Monday, November 20, 2017

For Science!

Ironically, science really isn’t my thing.

Image result for galileo series
While I haven't mentioned him on this blog yet, I’m a fan of Keigo Higashino. To me, he does an excellent job of combining both the more modern mystery story with the classic ideas of old. He’s not perfect, and I’m sure that modern critics like him for very different reasons than myself, but I’ve enjoyed everything that I’ve read of his so far. Such as two novels starring Manbu “Galileo” Yukawa, a physics professor who keeps getting involved in police investigations, mainly those involving the impossible. The novels didn’t really focus on this (barring Salvation of a Saint) but the short stories tend to focus more on physics part of things. But they’re all in Japanese. What’s a fan to do?

Watch the live action drama, of course.

Galileo is a J-drama consisting of eleven episodes, though episode four is not available due to something with one of the actors being involved in something criminal. The episodes star the Holmes/Watson team of Yukawa and police officer Kaori Utsumi. While I’ll end up tagging this as “Locked Room Mysteries” or “Impossible Crimes” (once I get the tags figured out, so sometime in 2020), only one of the episodes involves an actual locked room, the rest deal with phenomena that seems impossible, but can be explained by science (even though Yukawa scrawls math formulas on everything when he solves the case, even when they have nothing to do with anything). The two leads have the obligatory “will-they-won’t-they” chemistry, but it works well, with neither really having the upper hand on each other.

But then, you aren’t here for that.

(Disclaimer: I got these titles from the subs. If they're inaccurate, inform me and I'll edit accordingly.)

The first episode “Ignite” opens with a bang, when the head of a delinquent catches on fire while he and his friends are trashing a dock. The audience sees who was responsible, but not how he did it. Yukawa finds himself called in, and deduces the truth, based on burn marks around the scene of the murder. Sadly, there’s almost no chance that the average viewer can come up with the solution, except by guessing. There’s an attempt to twist the plot at the end, but it’s too obviously foreshadowed and set up. Personally, if they had played with the sequence of events at the end of the episode, the twist would have had more impact. But that’s a spoiler.

The next “Astral Projection” is one of the more disappointing episodes for me. A woman is strangled to death and the police quickly zero in on a suspect. His alibi is that he was in his car hungover, but no one can back him up...or so it seems. A young boy claims to have seen the car as the suspect states, but he must have seen it while astral projecting, due to the large factory doors blocking his view. The idea is a good one, but the episode itself fell flat for me. I think this is because I expected more from the murder angle, but most of the episode was focused on the boy and his father’s attempts to milk his newfound fame. Though I have to ask: Did the police just announce that they needed help backing up a suspect’s alibi? Because I don’t know how the boy or his father knew about the case.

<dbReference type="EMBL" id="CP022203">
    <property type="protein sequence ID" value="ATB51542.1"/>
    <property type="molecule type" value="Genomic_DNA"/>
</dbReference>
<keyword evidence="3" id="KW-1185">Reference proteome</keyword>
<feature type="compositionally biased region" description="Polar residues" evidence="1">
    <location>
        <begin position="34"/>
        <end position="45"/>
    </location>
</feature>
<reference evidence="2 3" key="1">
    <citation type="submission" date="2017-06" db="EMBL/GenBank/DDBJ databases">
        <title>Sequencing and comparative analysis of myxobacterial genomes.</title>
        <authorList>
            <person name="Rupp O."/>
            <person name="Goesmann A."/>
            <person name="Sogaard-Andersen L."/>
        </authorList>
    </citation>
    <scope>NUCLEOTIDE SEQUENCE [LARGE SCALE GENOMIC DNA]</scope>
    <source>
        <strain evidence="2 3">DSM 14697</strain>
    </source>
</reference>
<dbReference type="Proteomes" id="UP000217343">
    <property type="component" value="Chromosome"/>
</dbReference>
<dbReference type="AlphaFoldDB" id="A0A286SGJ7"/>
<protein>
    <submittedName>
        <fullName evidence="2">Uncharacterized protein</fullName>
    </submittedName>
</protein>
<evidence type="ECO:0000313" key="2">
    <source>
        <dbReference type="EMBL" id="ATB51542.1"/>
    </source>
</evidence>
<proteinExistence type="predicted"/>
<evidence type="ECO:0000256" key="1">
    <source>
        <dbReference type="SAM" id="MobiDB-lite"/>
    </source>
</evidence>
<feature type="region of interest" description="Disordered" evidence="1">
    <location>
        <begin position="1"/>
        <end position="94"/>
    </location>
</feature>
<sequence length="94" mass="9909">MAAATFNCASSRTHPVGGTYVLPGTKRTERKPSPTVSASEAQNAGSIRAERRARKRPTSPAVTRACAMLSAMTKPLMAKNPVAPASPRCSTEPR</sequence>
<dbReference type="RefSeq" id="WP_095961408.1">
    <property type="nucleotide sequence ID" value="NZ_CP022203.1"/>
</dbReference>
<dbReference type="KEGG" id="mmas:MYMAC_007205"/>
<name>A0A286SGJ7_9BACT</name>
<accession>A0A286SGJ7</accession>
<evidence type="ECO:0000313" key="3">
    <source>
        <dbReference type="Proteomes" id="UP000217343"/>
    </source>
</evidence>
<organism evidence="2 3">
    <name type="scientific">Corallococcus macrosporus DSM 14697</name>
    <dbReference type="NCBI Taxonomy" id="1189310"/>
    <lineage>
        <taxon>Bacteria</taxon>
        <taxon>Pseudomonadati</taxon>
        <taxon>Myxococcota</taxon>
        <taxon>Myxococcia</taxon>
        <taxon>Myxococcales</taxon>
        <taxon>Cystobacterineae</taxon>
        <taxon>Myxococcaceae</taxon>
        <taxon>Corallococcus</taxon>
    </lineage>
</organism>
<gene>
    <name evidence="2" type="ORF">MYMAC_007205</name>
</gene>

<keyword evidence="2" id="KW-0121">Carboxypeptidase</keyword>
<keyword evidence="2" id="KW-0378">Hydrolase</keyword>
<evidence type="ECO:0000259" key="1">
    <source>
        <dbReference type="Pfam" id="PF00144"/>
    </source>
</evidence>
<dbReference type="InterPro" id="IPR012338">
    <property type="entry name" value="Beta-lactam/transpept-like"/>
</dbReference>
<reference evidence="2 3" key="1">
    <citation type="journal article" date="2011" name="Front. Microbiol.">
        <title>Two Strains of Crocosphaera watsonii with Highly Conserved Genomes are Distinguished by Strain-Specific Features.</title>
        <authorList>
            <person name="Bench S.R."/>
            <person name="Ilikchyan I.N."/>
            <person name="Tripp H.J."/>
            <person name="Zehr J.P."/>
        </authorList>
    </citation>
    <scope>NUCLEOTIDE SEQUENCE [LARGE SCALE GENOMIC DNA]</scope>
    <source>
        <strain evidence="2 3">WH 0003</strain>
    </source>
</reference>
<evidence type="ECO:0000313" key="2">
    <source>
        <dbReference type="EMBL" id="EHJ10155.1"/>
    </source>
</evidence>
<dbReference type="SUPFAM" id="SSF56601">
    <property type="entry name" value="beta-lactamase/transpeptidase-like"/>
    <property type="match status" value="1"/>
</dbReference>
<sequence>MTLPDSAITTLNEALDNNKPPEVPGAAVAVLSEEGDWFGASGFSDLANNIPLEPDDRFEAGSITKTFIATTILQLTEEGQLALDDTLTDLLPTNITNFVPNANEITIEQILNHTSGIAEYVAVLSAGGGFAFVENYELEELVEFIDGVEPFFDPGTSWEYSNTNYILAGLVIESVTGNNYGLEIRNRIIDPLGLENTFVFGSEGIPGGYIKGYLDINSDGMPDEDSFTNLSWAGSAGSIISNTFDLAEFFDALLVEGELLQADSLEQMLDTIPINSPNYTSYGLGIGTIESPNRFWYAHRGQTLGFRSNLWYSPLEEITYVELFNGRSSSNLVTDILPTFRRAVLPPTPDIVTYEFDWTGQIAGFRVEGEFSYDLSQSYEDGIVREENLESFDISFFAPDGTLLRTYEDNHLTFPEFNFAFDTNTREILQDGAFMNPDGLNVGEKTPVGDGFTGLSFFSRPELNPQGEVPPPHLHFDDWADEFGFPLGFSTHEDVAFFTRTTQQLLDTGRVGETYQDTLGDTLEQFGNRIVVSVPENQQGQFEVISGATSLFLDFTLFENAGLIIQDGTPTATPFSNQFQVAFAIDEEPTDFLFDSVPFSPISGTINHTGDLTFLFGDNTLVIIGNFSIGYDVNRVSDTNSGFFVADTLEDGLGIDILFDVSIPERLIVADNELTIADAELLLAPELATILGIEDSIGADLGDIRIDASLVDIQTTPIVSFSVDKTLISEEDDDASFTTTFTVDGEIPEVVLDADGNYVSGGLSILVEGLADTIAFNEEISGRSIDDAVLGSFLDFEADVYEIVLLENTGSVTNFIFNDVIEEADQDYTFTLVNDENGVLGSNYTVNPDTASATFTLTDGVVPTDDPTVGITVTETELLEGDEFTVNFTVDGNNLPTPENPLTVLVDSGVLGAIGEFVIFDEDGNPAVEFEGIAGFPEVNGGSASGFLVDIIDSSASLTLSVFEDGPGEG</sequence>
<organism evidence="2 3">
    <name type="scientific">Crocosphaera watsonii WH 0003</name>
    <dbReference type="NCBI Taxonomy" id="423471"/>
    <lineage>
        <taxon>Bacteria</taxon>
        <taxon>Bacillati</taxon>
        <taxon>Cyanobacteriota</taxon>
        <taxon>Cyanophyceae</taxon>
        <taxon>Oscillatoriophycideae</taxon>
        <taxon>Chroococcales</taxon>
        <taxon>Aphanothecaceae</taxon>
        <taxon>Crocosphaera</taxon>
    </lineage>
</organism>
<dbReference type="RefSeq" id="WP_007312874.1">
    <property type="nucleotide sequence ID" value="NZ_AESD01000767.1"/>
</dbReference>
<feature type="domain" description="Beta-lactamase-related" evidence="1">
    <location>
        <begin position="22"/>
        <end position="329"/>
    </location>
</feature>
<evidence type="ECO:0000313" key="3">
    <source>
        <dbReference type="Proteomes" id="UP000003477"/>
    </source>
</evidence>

“Poltergeist” reverses the normal formula, as Yukawa comes to Kaori: The sister of one his students wants a police officer to look into her husband’s disappearance. He was last seen entering the house of an old woman who died of a heart attack after his visit. A late-night stake-out reveals the four people living in the house leave at nine every night...and an investigation reveals why: the house violently shakes at that time. Is it the ghost of the old woman? Obviously not, but Yukawa’s explanation for it is both unsatisfying and underclued. Still, the end wrings some genuine pathos out of the set-up.

The next in the line-up is “Fireball” and it’s a genuine locked room! A man is drugged and strangled in a hotel room under observation, and the only clue is a fireball seen buzzing in the room at the time of the murder. There’s some good bits, such as the deductions that Yukawa makes at the crime scene leading to his final solution, but the solution is one that I normally find very unsatisfying, and the lack of fair cluing doesn’t help. Also, why in the world does the office worker not mention <that important fact> until later? You’d think you’d bring it up first thing!

The next episode “Dream” is a flawed masterpiece (mild exaggeration there, but you get my point). A childhood friend of Utsumi’s is caught in the act of breaking into the home of a girl named Remi Morisaki, but is (non-fatally) shot by her mother in the process. Utsumi turns to Yukawa for help, mainly due the the odd backstory of the case. You see, her friend has been dreaming for Morisaki for twenty years….even though Morisaki is only nineteen. Combine that with words seemingly calling the friend to her appearing in ordinary water, and it seems that there’s more behind this case. And there is and I love it. Sadly, the execution stumbles. The trick with the words in the water isn’t fully explained (how did the words remain when the water was disturbed, for example) and the backstory is discovered off-screen by Yukawa. And one wonders if the motive behind this plan was worth the risk. And one would think that Utsumi would remember what she did much earlier.

Next up is “Sight.” A man is called on his honeymoon by the woman he’s having an affair with, and when he opens his curtains, he sees her ready to hang herself. Despite his best efforts, she takes the plunge and the fallout ruins his marriage. However, there’s still an unsolved question about the incident: A few weeks before the hanging, he saw someone else hang herself in that same apartment. A series of events brings the case to Yukawa, who seems oddly interested in it. In  fact, he and Utsumi more or less switch roles for this episode. It’s a good one, mainly just for Yukawa playing the role of a more traditional detective, though most will understand the plot pretty quick, even if they don’t get the mechanics.